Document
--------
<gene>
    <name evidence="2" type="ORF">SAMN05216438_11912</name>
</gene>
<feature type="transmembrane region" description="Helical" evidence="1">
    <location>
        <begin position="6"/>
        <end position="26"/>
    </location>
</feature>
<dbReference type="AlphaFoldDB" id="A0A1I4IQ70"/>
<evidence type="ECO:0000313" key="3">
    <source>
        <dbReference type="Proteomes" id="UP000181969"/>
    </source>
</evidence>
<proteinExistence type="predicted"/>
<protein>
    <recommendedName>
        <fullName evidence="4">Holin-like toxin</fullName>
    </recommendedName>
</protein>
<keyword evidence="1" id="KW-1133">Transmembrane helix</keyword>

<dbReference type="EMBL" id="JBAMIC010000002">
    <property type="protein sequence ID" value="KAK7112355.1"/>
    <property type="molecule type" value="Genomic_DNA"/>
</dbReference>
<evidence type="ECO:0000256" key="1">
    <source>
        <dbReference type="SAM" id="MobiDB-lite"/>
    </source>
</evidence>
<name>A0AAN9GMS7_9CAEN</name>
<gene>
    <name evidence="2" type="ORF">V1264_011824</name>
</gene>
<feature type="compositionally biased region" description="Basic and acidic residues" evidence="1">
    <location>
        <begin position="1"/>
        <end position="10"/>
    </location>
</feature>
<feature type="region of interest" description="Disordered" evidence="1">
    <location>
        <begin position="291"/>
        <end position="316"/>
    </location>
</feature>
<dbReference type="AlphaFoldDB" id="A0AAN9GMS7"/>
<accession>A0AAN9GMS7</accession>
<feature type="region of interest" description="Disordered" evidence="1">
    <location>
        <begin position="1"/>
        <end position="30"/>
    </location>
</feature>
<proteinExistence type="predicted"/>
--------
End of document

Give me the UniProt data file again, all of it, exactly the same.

<gene>
    <name evidence="2" type="ORF">SAMN05216438_11912</name>
</gene>
<feature type="transmembrane region" description="Helical" evidence="1">
    <location>
        <begin position="6"/>
        <end position="26"/>
    </location>
</feature>
<dbReference type="AlphaFoldDB" id="A0A1I4IQ70"/>
<evidence type="ECO:0000313" key="3">
    <source>
        <dbReference type="Proteomes" id="UP000181969"/>
    </source>
</evidence>
<proteinExistence type="predicted"/>
<protein>
    <recommendedName>
        <fullName evidence="4">Holin-like toxin</fullName>
    </recommendedName>
</protein>
<keyword evidence="1" id="KW-1133">Transmembrane helix</keyword>

<dbReference type="EMBL" id="JBAMIC010000002">
    <property type="protein sequence ID" value="KAK7112355.1"/>
    <property type="molecule type" value="Genomic_DNA"/>
</dbReference>
<evidence type="ECO:0000256" key="1">
    <source>
        <dbReference type="SAM" id="MobiDB-lite"/>
    </source>
</evidence>
<name>A0AAN9GMS7_9CAEN</name>
<gene>
    <name evidence="2" type="ORF">V1264_011824</name>
</gene>
<feature type="compositionally biased region" description="Basic and acidic residues" evidence="1">
    <location>
        <begin position="1"/>
        <end position="10"/>
    </location>
</feature>
<feature type="region of interest" description="Disordered" evidence="1">
    <location>
        <begin position="291"/>
        <end position="316"/>
    </location>
</feature>
<dbReference type="AlphaFoldDB" id="A0AAN9GMS7"/>
<accession>A0AAN9GMS7</accession>
<feature type="region of interest" description="Disordered" evidence="1">
    <location>
        <begin position="1"/>
        <end position="30"/>
    </location>
</feature>
<proteinExistence type="predicted"/>